The simmering dispute between the National Highways Authority of India (NHAI) and the Planning Commission has degenerated into a war of words with NHAI asking for an audit of the role played by the Planning Commission in blocking and derailing the roads body’s attempts to revive the roads sector, reports Timsy Jaipuria in New Delhi. While the Planning Commission and NHAI have had a long history of differences, the latest issue revolves around the NHAI wanting to set up a society for redressal of disputes between itself and various highway developers. Reacting to this, Gajendra Haldea, adviser to the plan panel’s deputy chairman, wrote to the secretary of the roads ministry asking whether the International Centre for Alternate Dispute Resolution Rules were going to be followed and, if not, whether this was permissible under the Model Concession Agreement.
Reacting to Haldea’s letter, NHAI chairman RP Singh wrote back to the roads secretary saying the MCA allows for either following ICADR or any mutually agreed procedure. More important, he said, the new society set up — Society for Affordable Resolution of Disputes (SAROD) will actually lower the costs of arbitration.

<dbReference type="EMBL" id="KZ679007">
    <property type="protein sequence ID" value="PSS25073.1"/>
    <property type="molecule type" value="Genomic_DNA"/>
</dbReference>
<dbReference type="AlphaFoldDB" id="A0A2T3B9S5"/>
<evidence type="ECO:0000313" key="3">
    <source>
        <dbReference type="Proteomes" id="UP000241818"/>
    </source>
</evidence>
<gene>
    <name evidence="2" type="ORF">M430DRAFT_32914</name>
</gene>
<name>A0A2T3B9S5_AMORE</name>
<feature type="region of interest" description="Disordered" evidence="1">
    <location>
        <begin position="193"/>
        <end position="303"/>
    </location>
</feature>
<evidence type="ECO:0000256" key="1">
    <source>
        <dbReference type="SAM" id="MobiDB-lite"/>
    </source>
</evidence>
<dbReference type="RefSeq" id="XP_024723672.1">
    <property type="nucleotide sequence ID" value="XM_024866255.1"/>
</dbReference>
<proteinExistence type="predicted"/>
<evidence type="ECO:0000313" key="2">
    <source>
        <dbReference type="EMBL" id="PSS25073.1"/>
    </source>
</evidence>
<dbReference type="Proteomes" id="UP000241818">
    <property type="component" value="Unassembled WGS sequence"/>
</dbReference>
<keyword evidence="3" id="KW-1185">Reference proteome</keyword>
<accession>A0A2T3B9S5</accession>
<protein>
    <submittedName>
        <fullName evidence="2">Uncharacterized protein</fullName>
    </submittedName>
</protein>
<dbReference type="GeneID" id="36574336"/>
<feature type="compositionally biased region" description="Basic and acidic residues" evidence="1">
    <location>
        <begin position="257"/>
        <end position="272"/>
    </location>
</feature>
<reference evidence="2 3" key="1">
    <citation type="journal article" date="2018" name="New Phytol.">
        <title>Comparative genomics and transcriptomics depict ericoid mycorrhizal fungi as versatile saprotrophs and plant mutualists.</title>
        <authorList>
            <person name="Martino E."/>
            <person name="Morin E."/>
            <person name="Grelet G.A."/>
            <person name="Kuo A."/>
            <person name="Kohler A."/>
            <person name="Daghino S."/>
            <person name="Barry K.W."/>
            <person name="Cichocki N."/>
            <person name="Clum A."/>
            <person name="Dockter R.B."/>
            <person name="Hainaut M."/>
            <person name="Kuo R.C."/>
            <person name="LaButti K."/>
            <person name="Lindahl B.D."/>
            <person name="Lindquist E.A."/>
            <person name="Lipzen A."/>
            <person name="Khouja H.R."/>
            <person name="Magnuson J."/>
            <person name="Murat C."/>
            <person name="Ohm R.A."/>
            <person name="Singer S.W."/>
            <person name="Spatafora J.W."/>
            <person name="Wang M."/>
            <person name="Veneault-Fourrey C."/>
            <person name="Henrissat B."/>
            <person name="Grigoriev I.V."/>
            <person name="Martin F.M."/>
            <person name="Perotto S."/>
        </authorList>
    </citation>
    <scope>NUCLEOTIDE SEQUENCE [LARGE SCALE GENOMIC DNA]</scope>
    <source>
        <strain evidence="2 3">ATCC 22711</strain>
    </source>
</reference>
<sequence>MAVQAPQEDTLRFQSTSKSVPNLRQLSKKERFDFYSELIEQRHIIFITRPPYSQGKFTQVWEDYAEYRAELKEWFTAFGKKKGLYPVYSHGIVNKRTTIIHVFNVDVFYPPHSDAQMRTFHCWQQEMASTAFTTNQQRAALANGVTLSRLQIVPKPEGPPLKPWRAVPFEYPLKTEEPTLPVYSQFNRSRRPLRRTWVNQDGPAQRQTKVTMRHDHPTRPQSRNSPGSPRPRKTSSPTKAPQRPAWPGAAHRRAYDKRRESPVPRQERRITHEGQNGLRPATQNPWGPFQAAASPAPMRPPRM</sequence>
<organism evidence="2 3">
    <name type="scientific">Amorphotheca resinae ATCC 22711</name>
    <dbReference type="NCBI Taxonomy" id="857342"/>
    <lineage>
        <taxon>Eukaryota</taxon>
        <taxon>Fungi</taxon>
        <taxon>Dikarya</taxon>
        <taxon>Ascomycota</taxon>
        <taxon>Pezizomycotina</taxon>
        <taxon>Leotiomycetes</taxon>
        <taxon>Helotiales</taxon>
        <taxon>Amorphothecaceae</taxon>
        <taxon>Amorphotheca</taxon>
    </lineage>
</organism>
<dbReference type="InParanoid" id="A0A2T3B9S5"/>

Singh has complained that “every initiative of the NHAI to revive the road sector has been opposed by the Planning Commission”. The Planning Commission, Singh’s letter says, has blocked the exit policy which would have given a fillip to the roads sector, and also caused the delay in the Cabinet decision on rescheduling of premiums on expressways.
“I wish some agency,” Singh said, “conducts an audit of the role played by the Planning Commission in blocking and derailing all our attempts to revive the road sector and the consequent damage caused to the economy.”
Singh added that it was high time that the role of the Planning Commission was reviewed and the Ministry started playing a proactive role to sort out the issues being faced by the road sector. “I would also request you to expedite the pending proposals to empower the NHAI Board to approve the projects, select the mode of delivery and make requisite changes in MCA."
Singh said: " I am not sure whether the letter of the Adviser to deputy chairman planning commission has the approval of Deputy Chairman (of the commission) ...This letter of the Adviser to the deputy chairman does not seem to be an official communication of the Planning Commission and, therefore, deserves to be ignored."